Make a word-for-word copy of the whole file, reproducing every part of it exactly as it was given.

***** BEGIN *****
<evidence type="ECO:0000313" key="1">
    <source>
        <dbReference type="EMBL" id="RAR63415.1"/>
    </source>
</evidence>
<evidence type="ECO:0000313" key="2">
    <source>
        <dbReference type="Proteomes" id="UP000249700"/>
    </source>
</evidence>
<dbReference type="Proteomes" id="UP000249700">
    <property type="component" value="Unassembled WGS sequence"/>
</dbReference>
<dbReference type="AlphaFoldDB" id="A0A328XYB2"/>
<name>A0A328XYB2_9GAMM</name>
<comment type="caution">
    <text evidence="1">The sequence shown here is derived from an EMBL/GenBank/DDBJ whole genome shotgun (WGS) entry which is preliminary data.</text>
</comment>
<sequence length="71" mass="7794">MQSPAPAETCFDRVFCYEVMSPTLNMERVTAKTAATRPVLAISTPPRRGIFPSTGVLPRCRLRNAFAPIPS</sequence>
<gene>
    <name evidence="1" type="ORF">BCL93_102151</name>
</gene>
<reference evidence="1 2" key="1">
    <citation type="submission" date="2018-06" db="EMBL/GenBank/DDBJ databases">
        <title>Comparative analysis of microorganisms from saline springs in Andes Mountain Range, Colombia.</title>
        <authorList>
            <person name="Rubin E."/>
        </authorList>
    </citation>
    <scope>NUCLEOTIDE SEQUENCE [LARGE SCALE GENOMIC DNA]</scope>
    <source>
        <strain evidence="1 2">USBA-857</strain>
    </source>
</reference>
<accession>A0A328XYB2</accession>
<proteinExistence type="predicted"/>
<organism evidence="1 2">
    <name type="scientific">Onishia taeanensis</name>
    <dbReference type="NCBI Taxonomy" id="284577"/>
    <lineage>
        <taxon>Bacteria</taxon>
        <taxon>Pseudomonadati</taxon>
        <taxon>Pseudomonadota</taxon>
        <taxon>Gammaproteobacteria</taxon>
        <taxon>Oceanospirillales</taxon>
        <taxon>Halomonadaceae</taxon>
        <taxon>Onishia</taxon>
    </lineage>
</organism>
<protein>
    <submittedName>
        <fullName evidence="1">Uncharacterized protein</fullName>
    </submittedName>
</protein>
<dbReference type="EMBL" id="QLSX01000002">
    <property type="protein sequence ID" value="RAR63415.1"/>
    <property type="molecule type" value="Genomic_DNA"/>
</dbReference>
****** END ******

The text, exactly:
<evidence type="ECO:0000313" key="1">
    <source>
        <dbReference type="EMBL" id="RAR63415.1"/>
    </source>
</evidence>
<evidence type="ECO:0000313" key="2">
    <source>
        <dbReference type="Proteomes" id="UP000249700"/>
    </source>
</evidence>
<dbReference type="Proteomes" id="UP000249700">
    <property type="component" value="Unassembled WGS sequence"/>
</dbReference>
<dbReference type="AlphaFoldDB" id="A0A328XYB2"/>
<name>A0A328XYB2_9GAMM</name>
<comment type="caution">
    <text evidence="1">The sequence shown here is derived from an EMBL/GenBank/DDBJ whole genome shotgun (WGS) entry which is preliminary data.</text>
</comment>
<sequence length="71" mass="7794">MQSPAPAETCFDRVFCYEVMSPTLNMERVTAKTAATRPVLAISTPPRRGIFPSTGVLPRCRLRNAFAPIPS</sequence>
<gene>
    <name evidence="1" type="ORF">BCL93_102151</name>
</gene>
<reference evidence="1 2" key="1">
    <citation type="submission" date="2018-06" db="EMBL/GenBank/DDBJ databases">
        <title>Comparative analysis of microorganisms from saline springs in Andes Mountain Range, Colombia.</title>
        <authorList>
            <person name="Rubin E."/>
        </authorList>
    </citation>
    <scope>NUCLEOTIDE SEQUENCE [LARGE SCALE GENOMIC DNA]</scope>
    <source>
        <strain evidence="1 2">USBA-857</strain>
    </source>
</reference>
<accession>A0A328XYB2</accession>
<proteinExistence type="predicted"/>
<organism evidence="1 2">
    <name type="scientific">Onishia taeanensis</name>
    <dbReference type="NCBI Taxonomy" id="284577"/>
    <lineage>
        <taxon>Bacteria</taxon>
        <taxon>Pseudomonadati</taxon>
        <taxon>Pseudomonadota</taxon>
        <taxon>Gammaproteobacteria</taxon>
        <taxon>Oceanospirillales</taxon>
        <taxon>Halomonadaceae</taxon>
        <taxon>Onishia</taxon>
    </lineage>
</organism>
<protein>
    <submittedName>
        <fullName evidence="1">Uncharacterized protein</fullName>
    </submittedName>
</protein>
<dbReference type="EMBL" id="QLSX01000002">
    <property type="protein sequence ID" value="RAR63415.1"/>
    <property type="molecule type" value="Genomic_DNA"/>
</dbReference>